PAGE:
Quite a number of years back, hubby & I were watching Mulholland Drive (I think that was the name of it), and I commented that I wanted a dressing gown like the white satin one Kim Basinger was wearing in it. His response, of course, was, "So go buy one!" (What a dear - that's what he says any time I want something). Instead, I designed one. The first was made of chiffon - didn't hold up so well. The second was royal purple stretch velvet. Very heavy, very warm, very elegant - I've worn it for 9 or 10 winters. The third was a nice lightweight cotton. After about 6 spring/summer seasons, it's growing some rather ugly threadbare spots. I went to Joann's Fabric to try to find a nice summer weight fabric a couple of weeks ago, and came out empty handed. So my computer illiterate husband suggested that I search ebay while he peered over my shoulder. The first thing he did was find me a sewing machine for $62, delivered, because mine is currently in for a "tune up". Then I found 10 yards of red burnout velvet ("new winter dressing gown!"), 5 yards of peach lightweight something, and assorted other things which he urged me to buy because they were pretty. Considering that I went to the going out of business sale at our local Hancock Fabric store in May, and bought several chunks of beautiful fabric I didn't need (and are not in the picture above, because they aren't fitting on the shelf), I'm in deep trouble. I need desperately to get sewing this weekend.....but I can't wait for that pretty new peach colored dressing gown.....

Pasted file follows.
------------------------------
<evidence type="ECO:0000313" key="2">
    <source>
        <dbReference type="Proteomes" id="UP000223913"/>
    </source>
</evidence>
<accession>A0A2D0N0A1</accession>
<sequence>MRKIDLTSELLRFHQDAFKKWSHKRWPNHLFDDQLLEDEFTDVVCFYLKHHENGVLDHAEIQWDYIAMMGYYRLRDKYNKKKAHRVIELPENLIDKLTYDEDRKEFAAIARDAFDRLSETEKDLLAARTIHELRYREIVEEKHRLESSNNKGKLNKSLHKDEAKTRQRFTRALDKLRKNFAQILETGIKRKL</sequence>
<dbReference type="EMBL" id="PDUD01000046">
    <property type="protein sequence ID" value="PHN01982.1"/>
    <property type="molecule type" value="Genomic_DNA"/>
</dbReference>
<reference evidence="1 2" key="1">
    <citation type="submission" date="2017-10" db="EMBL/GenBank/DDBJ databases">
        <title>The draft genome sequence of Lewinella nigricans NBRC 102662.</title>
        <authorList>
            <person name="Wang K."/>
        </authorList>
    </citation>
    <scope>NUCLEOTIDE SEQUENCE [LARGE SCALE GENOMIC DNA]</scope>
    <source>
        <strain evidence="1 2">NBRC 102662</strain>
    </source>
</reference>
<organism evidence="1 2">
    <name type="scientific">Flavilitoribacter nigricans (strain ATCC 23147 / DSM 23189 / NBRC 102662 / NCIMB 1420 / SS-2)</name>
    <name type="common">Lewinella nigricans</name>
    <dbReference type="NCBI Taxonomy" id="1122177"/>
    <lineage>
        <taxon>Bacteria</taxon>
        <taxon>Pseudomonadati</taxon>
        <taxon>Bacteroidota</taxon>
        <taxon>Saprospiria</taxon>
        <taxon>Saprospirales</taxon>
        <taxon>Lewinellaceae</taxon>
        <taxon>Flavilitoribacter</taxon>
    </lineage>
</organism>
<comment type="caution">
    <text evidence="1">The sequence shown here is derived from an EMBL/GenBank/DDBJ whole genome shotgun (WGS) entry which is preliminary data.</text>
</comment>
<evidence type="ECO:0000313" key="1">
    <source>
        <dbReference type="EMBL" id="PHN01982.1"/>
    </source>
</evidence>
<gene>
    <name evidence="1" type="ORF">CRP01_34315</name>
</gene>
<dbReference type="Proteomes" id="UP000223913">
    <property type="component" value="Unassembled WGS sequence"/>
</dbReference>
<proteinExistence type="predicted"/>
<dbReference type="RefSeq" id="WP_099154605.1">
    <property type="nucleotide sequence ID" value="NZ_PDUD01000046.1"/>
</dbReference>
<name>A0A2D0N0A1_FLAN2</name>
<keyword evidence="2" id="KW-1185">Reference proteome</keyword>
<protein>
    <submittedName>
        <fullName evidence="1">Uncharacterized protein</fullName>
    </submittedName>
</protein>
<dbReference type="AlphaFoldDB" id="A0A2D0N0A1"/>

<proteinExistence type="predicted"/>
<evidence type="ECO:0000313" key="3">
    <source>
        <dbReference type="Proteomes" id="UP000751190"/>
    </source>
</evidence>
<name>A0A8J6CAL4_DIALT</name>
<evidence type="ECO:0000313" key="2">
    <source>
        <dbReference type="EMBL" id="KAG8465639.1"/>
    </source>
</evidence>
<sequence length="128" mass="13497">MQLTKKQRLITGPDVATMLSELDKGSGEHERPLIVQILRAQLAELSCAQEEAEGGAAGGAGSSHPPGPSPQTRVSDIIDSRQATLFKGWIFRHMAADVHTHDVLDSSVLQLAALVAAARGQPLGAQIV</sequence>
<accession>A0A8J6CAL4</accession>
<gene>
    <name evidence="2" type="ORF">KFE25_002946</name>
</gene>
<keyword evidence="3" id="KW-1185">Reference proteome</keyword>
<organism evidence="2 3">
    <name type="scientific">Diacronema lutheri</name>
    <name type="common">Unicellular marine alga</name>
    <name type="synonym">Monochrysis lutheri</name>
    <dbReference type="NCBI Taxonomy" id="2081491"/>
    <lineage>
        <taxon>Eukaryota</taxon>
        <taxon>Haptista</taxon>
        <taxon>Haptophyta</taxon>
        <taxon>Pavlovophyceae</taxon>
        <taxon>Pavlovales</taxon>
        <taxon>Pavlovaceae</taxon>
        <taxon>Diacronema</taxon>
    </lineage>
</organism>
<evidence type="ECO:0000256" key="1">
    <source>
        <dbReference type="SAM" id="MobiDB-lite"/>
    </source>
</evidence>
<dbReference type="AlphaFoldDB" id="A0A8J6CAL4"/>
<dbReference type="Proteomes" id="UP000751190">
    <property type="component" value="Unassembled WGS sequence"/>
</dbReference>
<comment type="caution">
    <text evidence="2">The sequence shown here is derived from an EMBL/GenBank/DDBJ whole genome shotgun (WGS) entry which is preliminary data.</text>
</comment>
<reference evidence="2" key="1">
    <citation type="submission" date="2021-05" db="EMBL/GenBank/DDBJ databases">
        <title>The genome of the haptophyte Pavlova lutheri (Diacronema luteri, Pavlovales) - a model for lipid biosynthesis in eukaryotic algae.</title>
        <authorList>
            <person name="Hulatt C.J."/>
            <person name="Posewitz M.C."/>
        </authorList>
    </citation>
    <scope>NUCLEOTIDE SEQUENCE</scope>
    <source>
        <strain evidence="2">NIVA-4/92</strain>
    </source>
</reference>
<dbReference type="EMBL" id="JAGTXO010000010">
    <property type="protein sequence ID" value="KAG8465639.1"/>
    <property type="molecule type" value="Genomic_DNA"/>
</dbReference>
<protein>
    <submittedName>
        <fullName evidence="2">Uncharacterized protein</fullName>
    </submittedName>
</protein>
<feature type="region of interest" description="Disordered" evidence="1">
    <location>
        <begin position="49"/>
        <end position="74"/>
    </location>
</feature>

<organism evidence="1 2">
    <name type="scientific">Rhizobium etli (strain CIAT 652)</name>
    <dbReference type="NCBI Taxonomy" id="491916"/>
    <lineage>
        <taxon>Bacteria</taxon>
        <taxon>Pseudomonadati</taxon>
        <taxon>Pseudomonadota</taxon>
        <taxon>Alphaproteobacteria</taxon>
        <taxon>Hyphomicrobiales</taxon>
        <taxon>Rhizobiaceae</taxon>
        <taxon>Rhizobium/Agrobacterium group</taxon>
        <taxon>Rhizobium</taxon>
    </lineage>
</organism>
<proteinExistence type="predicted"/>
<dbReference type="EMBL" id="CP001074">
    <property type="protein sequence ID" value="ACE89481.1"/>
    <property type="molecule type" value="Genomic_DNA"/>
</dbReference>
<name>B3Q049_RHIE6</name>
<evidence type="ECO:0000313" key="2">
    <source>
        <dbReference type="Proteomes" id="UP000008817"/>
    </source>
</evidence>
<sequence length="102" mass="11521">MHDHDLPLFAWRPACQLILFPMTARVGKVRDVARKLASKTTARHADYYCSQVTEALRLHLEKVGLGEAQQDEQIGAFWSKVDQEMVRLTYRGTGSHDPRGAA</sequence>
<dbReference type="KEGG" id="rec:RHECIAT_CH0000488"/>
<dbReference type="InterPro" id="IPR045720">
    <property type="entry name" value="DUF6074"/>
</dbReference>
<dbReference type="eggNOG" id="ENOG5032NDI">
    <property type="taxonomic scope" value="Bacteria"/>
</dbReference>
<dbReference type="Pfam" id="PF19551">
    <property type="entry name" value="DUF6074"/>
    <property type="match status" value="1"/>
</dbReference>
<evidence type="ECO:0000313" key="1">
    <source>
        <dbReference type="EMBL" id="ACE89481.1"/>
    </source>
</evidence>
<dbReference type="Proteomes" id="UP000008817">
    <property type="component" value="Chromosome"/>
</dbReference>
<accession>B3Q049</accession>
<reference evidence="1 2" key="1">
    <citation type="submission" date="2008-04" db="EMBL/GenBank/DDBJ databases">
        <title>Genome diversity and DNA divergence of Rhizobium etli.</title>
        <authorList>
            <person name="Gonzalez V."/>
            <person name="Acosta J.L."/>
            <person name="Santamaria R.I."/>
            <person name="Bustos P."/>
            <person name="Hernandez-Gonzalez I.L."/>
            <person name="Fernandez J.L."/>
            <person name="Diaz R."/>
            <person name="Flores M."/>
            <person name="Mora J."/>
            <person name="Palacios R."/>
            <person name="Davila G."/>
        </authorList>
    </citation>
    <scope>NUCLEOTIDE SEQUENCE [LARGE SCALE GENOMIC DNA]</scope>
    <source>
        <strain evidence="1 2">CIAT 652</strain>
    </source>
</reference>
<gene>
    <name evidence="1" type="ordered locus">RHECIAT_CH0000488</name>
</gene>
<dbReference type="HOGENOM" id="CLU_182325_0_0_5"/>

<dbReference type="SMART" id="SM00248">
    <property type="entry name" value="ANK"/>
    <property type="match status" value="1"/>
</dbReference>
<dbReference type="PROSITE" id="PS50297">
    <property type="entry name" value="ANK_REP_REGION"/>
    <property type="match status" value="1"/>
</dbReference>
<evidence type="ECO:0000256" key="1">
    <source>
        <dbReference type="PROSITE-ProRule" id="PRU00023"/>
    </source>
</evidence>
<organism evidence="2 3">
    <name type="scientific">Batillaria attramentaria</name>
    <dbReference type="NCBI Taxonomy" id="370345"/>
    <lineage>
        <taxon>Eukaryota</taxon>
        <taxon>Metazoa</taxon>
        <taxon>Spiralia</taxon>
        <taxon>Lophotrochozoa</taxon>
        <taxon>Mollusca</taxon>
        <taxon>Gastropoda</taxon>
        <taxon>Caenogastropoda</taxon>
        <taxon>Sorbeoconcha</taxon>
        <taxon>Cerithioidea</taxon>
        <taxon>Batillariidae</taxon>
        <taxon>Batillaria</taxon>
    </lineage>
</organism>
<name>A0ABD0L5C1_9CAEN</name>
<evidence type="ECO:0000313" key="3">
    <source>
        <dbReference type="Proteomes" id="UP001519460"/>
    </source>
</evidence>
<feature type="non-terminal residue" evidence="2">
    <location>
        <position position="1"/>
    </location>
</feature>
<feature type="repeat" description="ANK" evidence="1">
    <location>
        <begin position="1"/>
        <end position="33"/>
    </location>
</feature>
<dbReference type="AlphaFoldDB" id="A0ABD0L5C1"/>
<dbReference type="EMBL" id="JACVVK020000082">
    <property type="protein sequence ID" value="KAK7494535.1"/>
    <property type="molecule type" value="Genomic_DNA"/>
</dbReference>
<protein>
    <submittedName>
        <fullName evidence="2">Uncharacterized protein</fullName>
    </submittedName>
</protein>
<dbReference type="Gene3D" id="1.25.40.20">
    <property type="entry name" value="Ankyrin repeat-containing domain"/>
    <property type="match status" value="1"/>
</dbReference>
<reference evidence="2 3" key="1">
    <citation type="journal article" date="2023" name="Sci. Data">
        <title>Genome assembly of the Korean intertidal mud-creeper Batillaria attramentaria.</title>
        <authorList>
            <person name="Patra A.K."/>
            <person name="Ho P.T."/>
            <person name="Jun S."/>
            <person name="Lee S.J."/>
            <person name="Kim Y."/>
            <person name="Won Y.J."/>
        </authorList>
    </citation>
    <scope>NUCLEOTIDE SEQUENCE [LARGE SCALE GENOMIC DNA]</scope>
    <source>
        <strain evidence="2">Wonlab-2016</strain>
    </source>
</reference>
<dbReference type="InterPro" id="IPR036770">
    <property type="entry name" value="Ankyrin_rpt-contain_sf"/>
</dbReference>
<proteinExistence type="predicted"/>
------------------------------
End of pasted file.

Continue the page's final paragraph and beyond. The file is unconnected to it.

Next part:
Tuesday, August 21, 2007